sous chef: from the french, meaning 'under'. second in command, answers to the chef, runs the kitchen in the chef's absence, assists station chefs /line cooks as necessary. hopefully knows more about what's going on than the people she's responsible for.
we're working toward a new way of managing errands, one that will enable Chef to spend more time in the kitchen with us, training us, being a chef. in the sense of 'boss cook'. He runs most errands himself, he said that i'm more valuable in the kitchen. i said that his presence is needed, that i don't know everything, i just know less of nothing than the people i'm directing. and Chef said "yes, and I've been depending on you for everything". i'm glad he recognizes that. and that he recognizes part of his job is to train us. because i'm a bit overwhelmed right now. this is my first holiday season with both a store and a website. some major orders are in process. 3360 truffles for one order alone. 1000 for another. we're on the verge of becoming the official chocolatier of the Slovenian Ambassador . it's a lot.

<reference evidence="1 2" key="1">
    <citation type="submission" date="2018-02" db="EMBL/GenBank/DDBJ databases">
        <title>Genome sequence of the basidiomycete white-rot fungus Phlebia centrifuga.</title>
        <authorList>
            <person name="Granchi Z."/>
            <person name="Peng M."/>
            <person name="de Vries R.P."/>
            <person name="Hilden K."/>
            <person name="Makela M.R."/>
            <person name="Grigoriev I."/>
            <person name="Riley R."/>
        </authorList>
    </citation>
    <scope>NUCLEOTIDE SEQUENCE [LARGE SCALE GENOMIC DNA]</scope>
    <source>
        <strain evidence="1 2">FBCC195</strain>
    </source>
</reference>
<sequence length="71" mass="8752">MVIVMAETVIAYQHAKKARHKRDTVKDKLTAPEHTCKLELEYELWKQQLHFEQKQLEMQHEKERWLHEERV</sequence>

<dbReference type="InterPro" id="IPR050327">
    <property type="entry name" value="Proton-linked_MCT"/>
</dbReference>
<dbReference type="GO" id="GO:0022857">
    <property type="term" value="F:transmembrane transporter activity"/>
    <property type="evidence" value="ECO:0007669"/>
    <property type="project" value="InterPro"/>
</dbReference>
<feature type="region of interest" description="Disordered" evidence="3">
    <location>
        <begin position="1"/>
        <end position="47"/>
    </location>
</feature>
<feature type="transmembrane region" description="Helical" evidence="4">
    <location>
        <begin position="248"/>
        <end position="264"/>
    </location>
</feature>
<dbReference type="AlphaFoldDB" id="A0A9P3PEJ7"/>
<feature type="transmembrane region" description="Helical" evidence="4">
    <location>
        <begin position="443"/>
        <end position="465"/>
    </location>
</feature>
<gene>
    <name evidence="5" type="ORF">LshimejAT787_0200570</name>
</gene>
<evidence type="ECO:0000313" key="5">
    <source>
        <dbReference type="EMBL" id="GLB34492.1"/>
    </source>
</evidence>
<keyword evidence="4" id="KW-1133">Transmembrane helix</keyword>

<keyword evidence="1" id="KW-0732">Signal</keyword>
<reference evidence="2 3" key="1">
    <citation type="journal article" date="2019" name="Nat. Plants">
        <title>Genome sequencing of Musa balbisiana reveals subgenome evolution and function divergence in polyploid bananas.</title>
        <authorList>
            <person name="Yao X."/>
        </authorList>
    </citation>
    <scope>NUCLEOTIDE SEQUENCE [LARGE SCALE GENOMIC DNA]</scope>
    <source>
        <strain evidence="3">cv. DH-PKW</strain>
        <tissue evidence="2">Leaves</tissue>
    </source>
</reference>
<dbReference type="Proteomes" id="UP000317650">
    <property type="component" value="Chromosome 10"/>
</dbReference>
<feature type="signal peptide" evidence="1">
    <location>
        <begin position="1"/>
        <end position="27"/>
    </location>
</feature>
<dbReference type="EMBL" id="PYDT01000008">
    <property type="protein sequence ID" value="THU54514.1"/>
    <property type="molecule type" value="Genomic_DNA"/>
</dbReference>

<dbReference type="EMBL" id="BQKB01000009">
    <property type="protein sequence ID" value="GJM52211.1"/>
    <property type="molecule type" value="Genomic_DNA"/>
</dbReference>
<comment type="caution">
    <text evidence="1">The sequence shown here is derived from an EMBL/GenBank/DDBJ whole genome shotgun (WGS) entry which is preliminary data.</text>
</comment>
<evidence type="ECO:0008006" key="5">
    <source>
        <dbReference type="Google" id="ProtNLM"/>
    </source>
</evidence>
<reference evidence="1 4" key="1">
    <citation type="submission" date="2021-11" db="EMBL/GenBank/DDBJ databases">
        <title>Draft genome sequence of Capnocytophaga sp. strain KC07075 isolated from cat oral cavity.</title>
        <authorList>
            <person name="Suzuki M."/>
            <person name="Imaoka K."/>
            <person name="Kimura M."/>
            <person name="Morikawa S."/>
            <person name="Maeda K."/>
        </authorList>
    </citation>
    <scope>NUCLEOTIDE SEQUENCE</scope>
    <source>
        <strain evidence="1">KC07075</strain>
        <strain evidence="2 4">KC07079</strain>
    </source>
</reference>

and i feel slow, and inefficient, and overwhelmed. completely left out of all the baking. and somehow, without ever wanting to, i'm largely responsible for running the show. we don't have titles, but Ron said it. "Chef's gone, you're telling people what to do and how to do it - you're the sous-chef." a position people work years to achieve, and i'm in it one year after graduation. supervising people with more education and experience. it's uncomfortable. and unavoidable. i'm having the uneasy feeling that astrology and numerology may be right, and leadership is my destiny. i'll have to develop a better style of management than i had at ddfl - you suck, stop it- really is not an effective strategy.
i wanted to be a pastry cook. maybe some far-off day a pastry chef. yet here i am combining entry level skill with a supervisory position. suddenly, it seems rather familiar. i think i've done this before.